What are antibodies?
Antibodies are a key part of the immune system – the body’s natural defence system. They help protect us from harmful substances (pathogens) such as viruses, bacteria and other foreign invaders that would otherwise cause us harm or disease.
The immune system detects proteins (antigens) on the surface of all of our cells. Early in life our immune system learns to identify our own proteins on the surface of our cells and it ignores these.
When our body is exposed to a pathogen for the first time, the immune system won’t recognise the new antigen on its surface and our body will launch an immune response. This involves producing antibodies that circulate in your blood and lock onto that specific foreign antigen to mark the cells as a problem to be eradicated.
What is the IgG antibody?
There are 5 main types of antibodies, each with their own role to play. The IgG antibody is the one that marks pathogen cells to be destroyed.
Some of these antibodies will stay in circulation afterwards, so that if you’re exposed to the same pathogen again, the immune system can quickly redeploy the antibodies and destroy the pathogen without us becoming unwell. This is immunity.
Sometimes the immune system can’t retain enough of these antibodies, or any at all, so we are at risk of reinfection.
What is the COVID-19 antibody test?
The COVID-19 antibody test is a blood test that looks for the the IgG antibody in your blood. If you were exposed to the SAR CoV-2 virus, which causes COVID-19, your immune system should have produced COVID-19 IgG antibodies.
When is the best time to take the COVID-19 antibody test?
Because it takes time for the immune system to develop the IgG antibodies, the blood test can’t be done too early. Studies tell us that over 90% of people who have had COVID-19 will have produced the IgG antibody 14 days from the start of the illness.
So the best time to take the COVID-19 IgG antibody blood test is 14–21 days after you first become unwell. How long the IgG antibody will continue to be detected in the blood isn’t yet fully known because the virus hasn’t been around for long enough.
What does the test involve?
A physiologist will take a sample of your blood from a vein in your arm – the same as in a normal blood test. It’s a very quick and relatively pain-free process.
Once your blood sample has been taken, it will be sent to a Nuffield Health pathology lab for testing. The results will tell us that whether your blood sample has the Covid-19 IgG antibody (a positive result) or not (a negative result).
How accurate is the COVID-19 antibody test?
The COVID-19 antibody test we use at Nuffield Health is very accurate and it’s been approved by Public Health England.
This test has a sensitivity of 100% (meaning the test will currently identify COVID-19 IgG antibody if it is present in the blood 100% of the time) and a specificity of >99.8% (meaning the test will correctly determine that there are no antibodies in the blood nearly all the time).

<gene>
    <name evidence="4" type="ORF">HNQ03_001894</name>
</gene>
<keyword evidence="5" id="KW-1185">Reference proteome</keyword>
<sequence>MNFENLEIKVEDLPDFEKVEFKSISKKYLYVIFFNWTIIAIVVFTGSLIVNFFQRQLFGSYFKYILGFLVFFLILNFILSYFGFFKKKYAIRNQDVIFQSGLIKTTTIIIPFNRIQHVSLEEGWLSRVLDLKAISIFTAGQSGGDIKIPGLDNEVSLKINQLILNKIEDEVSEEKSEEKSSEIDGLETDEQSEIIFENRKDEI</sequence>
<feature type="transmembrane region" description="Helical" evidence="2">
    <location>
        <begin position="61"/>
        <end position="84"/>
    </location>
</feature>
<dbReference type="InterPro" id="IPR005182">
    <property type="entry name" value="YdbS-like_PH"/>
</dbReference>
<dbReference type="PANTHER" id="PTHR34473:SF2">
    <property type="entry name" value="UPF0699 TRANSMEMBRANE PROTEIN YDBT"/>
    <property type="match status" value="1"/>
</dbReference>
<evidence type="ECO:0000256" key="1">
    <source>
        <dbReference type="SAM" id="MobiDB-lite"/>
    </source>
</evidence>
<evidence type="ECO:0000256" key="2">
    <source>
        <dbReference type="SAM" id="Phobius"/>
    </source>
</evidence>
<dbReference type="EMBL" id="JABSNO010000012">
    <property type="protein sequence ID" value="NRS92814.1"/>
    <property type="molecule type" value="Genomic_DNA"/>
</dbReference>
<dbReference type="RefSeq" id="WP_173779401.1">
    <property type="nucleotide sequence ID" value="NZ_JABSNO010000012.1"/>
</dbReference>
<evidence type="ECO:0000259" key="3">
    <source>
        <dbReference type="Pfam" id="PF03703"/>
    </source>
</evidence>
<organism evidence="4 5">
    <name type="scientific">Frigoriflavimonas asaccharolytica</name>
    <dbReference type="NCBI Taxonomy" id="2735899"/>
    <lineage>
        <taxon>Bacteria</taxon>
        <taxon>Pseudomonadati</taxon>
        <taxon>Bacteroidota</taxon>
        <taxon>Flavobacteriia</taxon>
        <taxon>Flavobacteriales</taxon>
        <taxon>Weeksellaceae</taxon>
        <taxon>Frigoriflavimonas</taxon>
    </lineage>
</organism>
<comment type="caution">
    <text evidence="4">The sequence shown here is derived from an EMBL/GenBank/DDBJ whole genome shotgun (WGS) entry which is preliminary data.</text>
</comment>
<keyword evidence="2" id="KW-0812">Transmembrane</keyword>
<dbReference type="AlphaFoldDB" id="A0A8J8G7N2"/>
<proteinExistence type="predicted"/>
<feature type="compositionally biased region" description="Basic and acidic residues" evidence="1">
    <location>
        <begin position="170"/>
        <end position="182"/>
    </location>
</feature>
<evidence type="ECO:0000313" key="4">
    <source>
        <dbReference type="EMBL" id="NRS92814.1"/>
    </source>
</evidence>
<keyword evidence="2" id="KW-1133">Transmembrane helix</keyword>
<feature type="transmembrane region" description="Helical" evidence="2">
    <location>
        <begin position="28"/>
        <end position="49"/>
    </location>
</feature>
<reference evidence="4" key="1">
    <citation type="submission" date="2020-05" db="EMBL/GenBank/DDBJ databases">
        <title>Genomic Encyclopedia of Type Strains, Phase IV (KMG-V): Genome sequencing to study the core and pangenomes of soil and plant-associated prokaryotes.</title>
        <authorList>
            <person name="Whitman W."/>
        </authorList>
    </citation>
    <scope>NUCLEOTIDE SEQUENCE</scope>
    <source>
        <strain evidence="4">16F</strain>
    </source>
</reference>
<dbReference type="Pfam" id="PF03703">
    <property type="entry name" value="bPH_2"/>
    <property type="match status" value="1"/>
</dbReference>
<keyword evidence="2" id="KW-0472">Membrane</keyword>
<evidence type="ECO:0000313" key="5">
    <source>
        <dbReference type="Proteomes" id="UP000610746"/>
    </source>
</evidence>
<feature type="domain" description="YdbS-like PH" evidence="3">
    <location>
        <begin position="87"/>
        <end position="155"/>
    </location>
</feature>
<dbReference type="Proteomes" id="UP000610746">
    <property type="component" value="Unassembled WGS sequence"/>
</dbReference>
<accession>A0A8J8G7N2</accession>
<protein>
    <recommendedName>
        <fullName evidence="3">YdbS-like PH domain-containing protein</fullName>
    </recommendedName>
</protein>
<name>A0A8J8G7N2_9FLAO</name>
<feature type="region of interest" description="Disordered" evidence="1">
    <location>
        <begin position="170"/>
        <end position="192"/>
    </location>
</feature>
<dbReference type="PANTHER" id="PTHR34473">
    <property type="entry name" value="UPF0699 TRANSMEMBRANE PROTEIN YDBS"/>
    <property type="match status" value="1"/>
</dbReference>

Understanding my results
What does a positive antibody test mean?
A positive COVID-19 IgG antibody test means that you previously had or have been exposed to the virus that causes COVID-19, and that your immune system developed antibodies in response to it.
In most cases, exposure to the COVID-19 virus would have resulted in symptoms of an infection. However, a small percentage of the population may carry the virus and develop antibodies to it without developing symptoms (asymptomatic carriers). A positive result does not mean:
- you now have immunity to the virus – it’s still unclear whether the COVID-19 IgG antibodies confers lifelong immunity and there’s evidence of some people developing the illness more than once
- you can’t pass the virus onto others – it’s possible to have had a past exposure, resulting in IgG antibodies, but contract the virus again
- you can ignore social distancing, good hygiene and infection control measures.
What does a negative antibody test mean?
A negative COVID-19 IgG antibody test means that your immune system hasn’t developed antibodies in response to the virus that causes COVID-19. This could be for a few reasons:
- You haven’t been exposed to the COVID-19 virus (a true negative result)
- You have been exposed to the COVID-19 virus, but your immune system hasn’t produced antibodies in response to the virus (a false negative result). This can happen because:
- the test was performed too soon after the onset of the infection (IgG antibodies are produced after 14 days from the onset of infection, with optimal levels after day 21)
- your immune system responded to the COVID-19 virus without producing the IgG antibodies.
What should I do after receiving my result?
Whatever your COVID-19 antibody result is, government advice on social distancing, good hygiene with appropriate handwashing, infection control measures using face masks, and staying at home unless travel is essential, remains the same for everyone.
This is because there’s very little evidence so far on whether the antibody provides immunity or protection from reinfection. Until there’s a clear correlation, everyone must continue to follow government guidance.
If you’d like to book a COVID-19 IgG antibody test with us, find out more here.
Last updated Tuesday 11 May 2021
First published on Thursday 3 September 2020